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Vaccine passports could be a pivotal step in reopening the US-Canada border

Government and health department officials are weighing options to safely reopen international travel as more people get vaccinated


The Peace Arch Monument stands between the border of the U.S. and Canada at Peace Arch Historical State Park in Blaine, Wash. The U.S. Department of Homeland Security announced on Tuesday, April 20 that the border would remain closed until May 21. // Photo by Cameron Baird

Vaccine passports are sparking political debate as extended border closures continue to strain Whatcom County’s economy.

Whatcom County is currently in Phase 3 of Gov. Jay Inslee’s Healthy Washington Roadmap to Recovery plan to reopen the economy and safely return life to a state of normalcy. Under these guidelines, restaurants are able to open indoor dining to 50% capacity, and up to 10 people are able to gather in the same household.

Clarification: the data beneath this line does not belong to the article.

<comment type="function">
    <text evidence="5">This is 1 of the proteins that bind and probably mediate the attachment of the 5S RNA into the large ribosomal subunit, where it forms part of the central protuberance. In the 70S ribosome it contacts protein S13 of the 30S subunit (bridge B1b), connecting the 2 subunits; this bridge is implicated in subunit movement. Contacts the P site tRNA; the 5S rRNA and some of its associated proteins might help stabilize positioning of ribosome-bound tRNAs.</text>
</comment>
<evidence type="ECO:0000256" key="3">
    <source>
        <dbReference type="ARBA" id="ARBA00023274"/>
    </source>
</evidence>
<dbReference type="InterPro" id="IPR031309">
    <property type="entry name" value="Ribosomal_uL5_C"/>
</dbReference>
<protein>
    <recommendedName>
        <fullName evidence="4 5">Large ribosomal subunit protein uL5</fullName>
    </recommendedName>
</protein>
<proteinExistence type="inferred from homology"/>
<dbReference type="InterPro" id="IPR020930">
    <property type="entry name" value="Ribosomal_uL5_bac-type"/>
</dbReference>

As of April 15, all Washington residents ages 16 and older are eligible to receive the vaccine.

As more Whatcom County residents are able to schedule vaccine appointments and businesses reopen, pressure to open international U.S. land borders is growing. On April 20, the U.S. Department of Homeland Security extended Canada-U.S. border restrictions until May 21. 

“We have been uniquely hit economically with the closure of the border,” said Michael Shepherd, vice president of the Port of Bellingham Board of Commissioners.